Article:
The Copyright Board may not be a household name, but it is a vital institution that is relied upon by tens of thousands of creators and users. But, according to witnesses who appeared before the Senate banking committee examining the operation and practices of the Copyright Board of Canada last week, there are significant problems with it that need to be addressed.
The witnesses that appeared at the two Committee meetings included Claude Majeau, Vice-Chairman and Gilles McDougall, Secretary General, of the Copyright Board, Gilles Daigle (GC SOCAN), Erin Finlay (GC Access Copyright), Graham Henderson (President Music Canada), Jason Kee (Public Policy Counsel Google Canada), Ian MacKay (President Re:Sound), Paul Daly (U of Cambridge), Jeremy de Beer and Michael Geist (U of Ottawa), Ariel Katz (U of T), and Howard Knopf (Counsel, Macera & Jarzyna).
Many of the witnesses confirmed the criticisms expressed earlier this year at ALAI’s symposium, The Copyright Board of Canada: Which Way Ahead.”
High on the list of claimed problems are: delays – how long proceedings take; the uncertainty and unpredictability of the decisions; and decisions made by the Board based on its own economic theories not based on the evidence before it. Witnesses also testified that these problems adversely affect both users and creators including by impeding the launch of and new innovative services. Witnesses also questioned whether the Board’s mandate should be narrowed to only address tariff or royalty disputes where there are market failures, impasses, or to address anti-competitive conduct by collectives or users.
Some of the criticisms of the Board were summarized by Senator Black who said the following after opening remarks by representatives of the Board:
Both Senator Tannas and I are senators from Alberta, and while that’s a very good thing, sometimes the downside is that we tend to be very impatient with things that just don’t work for reasons that don’t seem to make sense. With the greatest of respect, that’s what I’m hearing today. I’m hearing that there’s a clear understanding of the problems but either no willingness or no acknowledgement that they need to be solved.
You are the linchpin of an extraordinarily important industry in Canada, existing and growth. We are hearing, in the strongest but most respectful of terms, that it’s broken…
My view is that it’s not getting done, and my view, respectfully, is that it’s unacceptable…
So I apologize for being a little sharp, but I find it incredible that we’re taking time to discuss this, frankly.
The Committee hearings were recorded and can be viewed at ParlVU.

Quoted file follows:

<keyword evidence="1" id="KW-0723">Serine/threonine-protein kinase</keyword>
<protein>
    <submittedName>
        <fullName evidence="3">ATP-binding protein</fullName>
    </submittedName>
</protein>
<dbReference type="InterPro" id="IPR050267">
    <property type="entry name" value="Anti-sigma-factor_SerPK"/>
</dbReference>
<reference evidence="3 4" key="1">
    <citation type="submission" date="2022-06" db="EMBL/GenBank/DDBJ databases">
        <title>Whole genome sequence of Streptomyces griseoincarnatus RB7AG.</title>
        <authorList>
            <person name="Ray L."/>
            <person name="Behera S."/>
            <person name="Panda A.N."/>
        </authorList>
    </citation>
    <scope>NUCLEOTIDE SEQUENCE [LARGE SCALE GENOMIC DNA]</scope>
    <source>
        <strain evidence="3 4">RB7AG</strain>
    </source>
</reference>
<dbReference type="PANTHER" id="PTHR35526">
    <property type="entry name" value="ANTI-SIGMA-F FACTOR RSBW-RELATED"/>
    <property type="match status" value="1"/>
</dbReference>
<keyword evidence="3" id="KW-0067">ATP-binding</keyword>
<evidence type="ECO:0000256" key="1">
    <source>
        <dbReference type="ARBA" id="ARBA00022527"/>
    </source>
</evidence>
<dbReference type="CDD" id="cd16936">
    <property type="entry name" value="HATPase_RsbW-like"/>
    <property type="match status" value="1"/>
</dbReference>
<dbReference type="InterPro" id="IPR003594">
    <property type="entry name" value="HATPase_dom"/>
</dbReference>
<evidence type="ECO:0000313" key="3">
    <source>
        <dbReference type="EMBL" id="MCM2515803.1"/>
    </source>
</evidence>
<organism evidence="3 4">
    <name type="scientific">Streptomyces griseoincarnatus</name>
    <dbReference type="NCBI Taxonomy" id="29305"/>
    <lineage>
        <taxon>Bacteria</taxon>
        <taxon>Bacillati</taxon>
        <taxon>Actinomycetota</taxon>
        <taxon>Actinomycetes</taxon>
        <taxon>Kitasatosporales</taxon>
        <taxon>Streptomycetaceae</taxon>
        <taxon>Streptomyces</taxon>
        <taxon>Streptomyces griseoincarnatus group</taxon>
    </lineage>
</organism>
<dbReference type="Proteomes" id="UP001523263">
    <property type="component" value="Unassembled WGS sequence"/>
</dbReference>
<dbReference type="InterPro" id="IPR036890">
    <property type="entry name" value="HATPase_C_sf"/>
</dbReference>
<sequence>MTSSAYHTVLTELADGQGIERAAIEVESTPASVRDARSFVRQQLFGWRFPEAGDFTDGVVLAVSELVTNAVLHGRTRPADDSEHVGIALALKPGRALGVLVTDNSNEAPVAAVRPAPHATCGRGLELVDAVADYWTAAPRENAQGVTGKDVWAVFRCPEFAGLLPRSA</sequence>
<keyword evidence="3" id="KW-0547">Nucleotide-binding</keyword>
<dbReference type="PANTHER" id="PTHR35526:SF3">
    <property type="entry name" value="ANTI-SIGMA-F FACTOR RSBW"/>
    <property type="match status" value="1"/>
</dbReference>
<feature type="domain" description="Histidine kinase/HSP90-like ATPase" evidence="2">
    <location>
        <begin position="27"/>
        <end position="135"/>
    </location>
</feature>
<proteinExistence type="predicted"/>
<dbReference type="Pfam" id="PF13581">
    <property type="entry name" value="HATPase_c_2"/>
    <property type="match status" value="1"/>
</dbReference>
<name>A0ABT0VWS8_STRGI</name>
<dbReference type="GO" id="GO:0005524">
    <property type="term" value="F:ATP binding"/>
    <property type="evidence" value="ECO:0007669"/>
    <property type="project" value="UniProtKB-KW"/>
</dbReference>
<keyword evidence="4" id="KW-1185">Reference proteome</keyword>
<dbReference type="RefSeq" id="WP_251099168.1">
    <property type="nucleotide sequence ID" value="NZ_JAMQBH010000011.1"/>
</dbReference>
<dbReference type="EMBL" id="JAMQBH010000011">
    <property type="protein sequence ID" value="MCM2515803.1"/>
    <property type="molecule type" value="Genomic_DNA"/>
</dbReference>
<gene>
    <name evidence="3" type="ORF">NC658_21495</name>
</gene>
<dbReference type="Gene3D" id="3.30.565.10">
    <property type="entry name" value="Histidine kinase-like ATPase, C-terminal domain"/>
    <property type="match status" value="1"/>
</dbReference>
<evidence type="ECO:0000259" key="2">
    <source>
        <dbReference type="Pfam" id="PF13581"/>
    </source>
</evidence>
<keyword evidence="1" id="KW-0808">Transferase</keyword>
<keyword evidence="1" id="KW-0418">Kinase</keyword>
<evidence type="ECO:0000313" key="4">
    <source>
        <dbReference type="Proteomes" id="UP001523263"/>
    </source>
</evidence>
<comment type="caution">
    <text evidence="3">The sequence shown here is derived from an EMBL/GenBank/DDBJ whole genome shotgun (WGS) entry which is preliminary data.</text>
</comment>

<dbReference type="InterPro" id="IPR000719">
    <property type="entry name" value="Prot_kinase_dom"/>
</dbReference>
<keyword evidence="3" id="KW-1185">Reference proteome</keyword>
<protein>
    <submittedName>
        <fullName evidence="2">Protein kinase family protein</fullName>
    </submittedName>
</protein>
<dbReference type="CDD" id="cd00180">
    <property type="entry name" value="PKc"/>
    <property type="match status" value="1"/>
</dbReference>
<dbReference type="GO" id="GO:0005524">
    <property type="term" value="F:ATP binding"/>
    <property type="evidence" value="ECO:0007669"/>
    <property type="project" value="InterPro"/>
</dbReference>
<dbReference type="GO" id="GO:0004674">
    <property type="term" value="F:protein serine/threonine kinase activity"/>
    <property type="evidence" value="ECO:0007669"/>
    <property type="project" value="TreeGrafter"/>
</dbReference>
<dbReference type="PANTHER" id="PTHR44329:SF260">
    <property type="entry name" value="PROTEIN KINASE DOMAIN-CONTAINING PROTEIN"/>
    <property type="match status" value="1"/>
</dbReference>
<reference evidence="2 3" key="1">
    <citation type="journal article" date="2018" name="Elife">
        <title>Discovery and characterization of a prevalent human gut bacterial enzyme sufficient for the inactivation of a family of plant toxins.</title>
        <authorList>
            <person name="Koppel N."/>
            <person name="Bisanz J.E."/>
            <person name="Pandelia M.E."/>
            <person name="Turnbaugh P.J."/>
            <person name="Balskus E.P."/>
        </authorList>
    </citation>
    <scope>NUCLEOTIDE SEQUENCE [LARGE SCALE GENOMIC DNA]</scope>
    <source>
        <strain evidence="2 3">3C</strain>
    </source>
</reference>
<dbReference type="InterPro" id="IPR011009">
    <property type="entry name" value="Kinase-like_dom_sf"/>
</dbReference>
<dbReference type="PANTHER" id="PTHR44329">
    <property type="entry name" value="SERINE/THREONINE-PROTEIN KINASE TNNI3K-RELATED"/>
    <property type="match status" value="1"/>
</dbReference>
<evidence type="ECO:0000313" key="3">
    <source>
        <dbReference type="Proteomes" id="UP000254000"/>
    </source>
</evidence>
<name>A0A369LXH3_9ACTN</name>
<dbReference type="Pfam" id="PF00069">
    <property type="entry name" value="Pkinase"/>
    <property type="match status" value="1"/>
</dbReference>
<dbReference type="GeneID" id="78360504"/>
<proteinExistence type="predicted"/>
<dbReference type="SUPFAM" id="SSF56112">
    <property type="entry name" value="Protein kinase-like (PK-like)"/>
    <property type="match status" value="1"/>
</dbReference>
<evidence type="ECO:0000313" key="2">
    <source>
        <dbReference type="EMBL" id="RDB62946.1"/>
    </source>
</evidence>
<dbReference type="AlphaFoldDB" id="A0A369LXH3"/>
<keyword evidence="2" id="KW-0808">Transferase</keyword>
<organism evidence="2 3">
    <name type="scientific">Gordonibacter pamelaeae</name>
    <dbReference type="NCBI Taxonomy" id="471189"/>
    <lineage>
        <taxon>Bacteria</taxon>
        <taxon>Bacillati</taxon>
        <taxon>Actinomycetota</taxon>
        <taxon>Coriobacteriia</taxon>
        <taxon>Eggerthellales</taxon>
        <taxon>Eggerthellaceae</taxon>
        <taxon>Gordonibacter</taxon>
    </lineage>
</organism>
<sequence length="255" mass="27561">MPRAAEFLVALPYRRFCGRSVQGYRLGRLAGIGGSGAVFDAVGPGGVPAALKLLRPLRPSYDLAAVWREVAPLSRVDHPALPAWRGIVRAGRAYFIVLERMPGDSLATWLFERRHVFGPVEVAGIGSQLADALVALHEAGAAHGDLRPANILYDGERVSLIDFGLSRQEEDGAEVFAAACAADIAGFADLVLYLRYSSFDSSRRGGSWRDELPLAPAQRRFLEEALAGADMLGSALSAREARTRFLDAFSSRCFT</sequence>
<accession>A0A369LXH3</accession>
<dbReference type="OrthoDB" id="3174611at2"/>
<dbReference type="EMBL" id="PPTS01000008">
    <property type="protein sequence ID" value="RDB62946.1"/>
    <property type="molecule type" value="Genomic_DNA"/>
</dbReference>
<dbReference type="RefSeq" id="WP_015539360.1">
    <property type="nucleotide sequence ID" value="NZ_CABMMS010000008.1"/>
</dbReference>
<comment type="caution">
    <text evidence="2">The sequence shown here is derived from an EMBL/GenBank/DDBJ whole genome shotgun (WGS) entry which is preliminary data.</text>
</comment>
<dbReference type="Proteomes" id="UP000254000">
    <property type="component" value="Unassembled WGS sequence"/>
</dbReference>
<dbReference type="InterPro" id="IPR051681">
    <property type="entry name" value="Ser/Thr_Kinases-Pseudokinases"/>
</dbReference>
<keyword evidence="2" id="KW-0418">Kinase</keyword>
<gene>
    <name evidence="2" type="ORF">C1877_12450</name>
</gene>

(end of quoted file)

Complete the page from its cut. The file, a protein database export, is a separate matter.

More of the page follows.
My partner Daniel Glover, Partner, Intellectual Property, McCarthy Tétrault LLP also appeared at the Committee. Here are his prepared remarks filed with the Committee.
Testimony of Daniel Glover of McCarthy Tétrault LLP, November 3, 2016 (Senate Standing Committee on Banking, Trade and Commerce)
Good afternoon, Mr. Chair. I am an intellectual property lawyer at McCarthy Tétrault. I represent both creators and users in Board matters, and have done so all the way up to the Supreme Court. But today, my opinions are my own.
These goals can be achieved via framework rules that allocate resources where they are most needed. The Board’s role should be to foster collective licensing, especially to avoid market failure or potential abuse. But while digital technologies evolve in the blink of an eye, the tariff system does not appear to be keeping pace.
The Board process unwinds very slowly, even for uncontested tariffs. As of 2015, the many tariffs before the Board had an average wait time of more than five years. The Tariff 22 case took 17 years to resolve; the pivotal “making available” case has been awaiting decision for more than three years, and that on a paper record. Eight other recent cases were awaiting resolution between 20 and 36 months after their hearing date. At a certain point, no matter who wins, the uncertainty impacts all stakeholders.
The root causes of delay are complex. I have outlined some of them in the written version of this presentation. Some may require fundamental changes to address.
As a lawyer who advises both creators and users, I can confirm that delay causes great anxiety for everyone. Let me provide three quick examples:
First, content providers face a “black box” of liability, with the ultimate rates unknown for years. This hurts new business models, and may result in innovative services avoiding Canada.
Second, creators face significant holdbacks years after their works are used. When users knock out a tariff on legal grounds, long after an interim tariff was put in place, collectives may face claims for unjust enrichment. The longer the delay, the greater the potential liability.